As part of the campaign, a poll of 1,000 UK adults in rented accommodation was conducted to highlight attitudes towards fire safety – and results demonstrated that there is still much more to do to ensure that standards within the industry are raised. The shocking responses showed that only a quarter of tenants have been reassured or had discussions with their landlord about fire safety in their building. With so little done to address the concerns of tenants, landlords still have a long way to go meet their fire safety responsibilities. In addition, almost three quarters of flat tenants would ignore the guidance to ‘stay put’ if there was a fire in their building and their particular flat was not affected, indicating a lack of confidence in their building’s ability to stop the spread of fire or smoke.
Supported widely by the media, the campaign has so far resulted in more than 90 national, regional and trade pieces of news coverage including an article on page two of The Times on the first day of the campaign. In addition, 12 radio interviews with campaign spokesperson Hannah Mansell reached a potential audience of 31.7 million through outlets including Sky News Radio.
A series of five powerful films formed part of the week, one of which was a tribute to the victims, survivors and bereaved of Grenfell. So far, the films achieved over 5,000 plays.
Hannah Mansell, spokesperson for the Fire Door Safety Week campaign, as well as BWF Head of Technical Research and Insight, Chair of the Passive Fire Protection Forum and a Trustee of the Children’s Burns Trust, said “This year’s campaign reached a new high. Gaining our largest number of supporters to date, it brought together supporters from the construction supply chain, housing associations, fire and rescue services, action groups as well as members of the public.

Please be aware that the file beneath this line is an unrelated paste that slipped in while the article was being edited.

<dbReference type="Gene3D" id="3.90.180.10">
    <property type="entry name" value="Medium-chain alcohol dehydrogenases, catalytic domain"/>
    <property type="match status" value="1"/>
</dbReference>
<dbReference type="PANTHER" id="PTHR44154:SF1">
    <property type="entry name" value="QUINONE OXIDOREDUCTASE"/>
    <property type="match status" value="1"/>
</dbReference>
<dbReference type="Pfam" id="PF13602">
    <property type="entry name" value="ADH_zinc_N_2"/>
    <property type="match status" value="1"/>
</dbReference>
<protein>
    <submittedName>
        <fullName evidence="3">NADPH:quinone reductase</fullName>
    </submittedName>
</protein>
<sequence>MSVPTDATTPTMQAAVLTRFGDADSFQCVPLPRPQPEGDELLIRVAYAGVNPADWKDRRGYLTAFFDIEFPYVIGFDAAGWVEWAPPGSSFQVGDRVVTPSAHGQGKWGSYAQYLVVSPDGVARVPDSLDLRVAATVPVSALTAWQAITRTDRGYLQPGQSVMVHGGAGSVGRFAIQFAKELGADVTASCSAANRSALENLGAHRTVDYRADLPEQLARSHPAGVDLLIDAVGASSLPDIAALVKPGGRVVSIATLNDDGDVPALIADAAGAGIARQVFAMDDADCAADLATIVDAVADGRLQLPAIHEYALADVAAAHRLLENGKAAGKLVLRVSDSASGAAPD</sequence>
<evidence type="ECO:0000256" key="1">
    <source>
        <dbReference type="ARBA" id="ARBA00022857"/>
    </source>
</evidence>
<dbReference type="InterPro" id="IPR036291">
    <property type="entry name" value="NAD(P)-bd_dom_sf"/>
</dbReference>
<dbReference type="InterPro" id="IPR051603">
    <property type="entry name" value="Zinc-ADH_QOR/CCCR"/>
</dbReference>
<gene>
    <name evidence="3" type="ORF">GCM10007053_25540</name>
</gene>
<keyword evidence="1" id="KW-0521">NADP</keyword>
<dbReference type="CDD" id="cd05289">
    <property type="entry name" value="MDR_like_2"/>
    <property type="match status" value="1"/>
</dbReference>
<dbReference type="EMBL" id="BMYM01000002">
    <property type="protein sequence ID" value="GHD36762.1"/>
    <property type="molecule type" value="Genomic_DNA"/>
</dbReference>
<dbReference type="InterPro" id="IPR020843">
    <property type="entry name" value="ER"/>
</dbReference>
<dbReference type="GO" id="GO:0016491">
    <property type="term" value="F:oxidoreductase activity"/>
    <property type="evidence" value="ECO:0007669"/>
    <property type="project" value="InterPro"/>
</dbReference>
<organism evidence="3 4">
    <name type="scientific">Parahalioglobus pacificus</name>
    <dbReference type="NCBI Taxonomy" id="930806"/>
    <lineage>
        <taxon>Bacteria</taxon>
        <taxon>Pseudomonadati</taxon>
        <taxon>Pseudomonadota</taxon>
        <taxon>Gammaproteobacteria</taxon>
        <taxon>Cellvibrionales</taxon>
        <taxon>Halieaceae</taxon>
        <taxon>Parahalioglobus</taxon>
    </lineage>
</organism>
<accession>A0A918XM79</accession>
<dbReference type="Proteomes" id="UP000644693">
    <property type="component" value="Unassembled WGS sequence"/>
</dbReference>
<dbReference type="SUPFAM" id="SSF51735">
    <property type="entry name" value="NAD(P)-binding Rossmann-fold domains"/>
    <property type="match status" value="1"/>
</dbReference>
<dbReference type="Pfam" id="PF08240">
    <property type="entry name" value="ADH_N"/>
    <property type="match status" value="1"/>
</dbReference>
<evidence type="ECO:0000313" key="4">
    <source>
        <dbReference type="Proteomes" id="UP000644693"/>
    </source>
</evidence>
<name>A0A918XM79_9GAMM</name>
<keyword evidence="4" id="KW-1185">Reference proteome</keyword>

“But even with this year’s reach and engagement, it’s clear that our work is not done. It’s easy to see that fire doors remain an area of neglect across the UK, with poorly installed and maintained doors regularly reported to us.
“Fire doors play a critical role in protecting occupants and the emergency services in a fire. It’s disgraceful that such a low number of occupants have been informed by their landlords about the fire safety plan for their building. We are talking basic information, but information that could make the difference between life and death.
“Over the next 12 months, the BWF will continue to raise awareness of the lifesaving role of fire doors and importance of third-party certification to help improve building fire safety as we move into 2019 and begin planning for next September’s campaign.


 

Insulation can help landlords meet their energy performance obligations and lower energy bills

Private sector landlords of the coldest properties in England and Wales will be required to bring their buildings up to property energy rating Band E, saving their tenants £180 on average per annum. Since April 2018 landlords have been expected to reach this level when support such as grant funding has been available to cover the cost.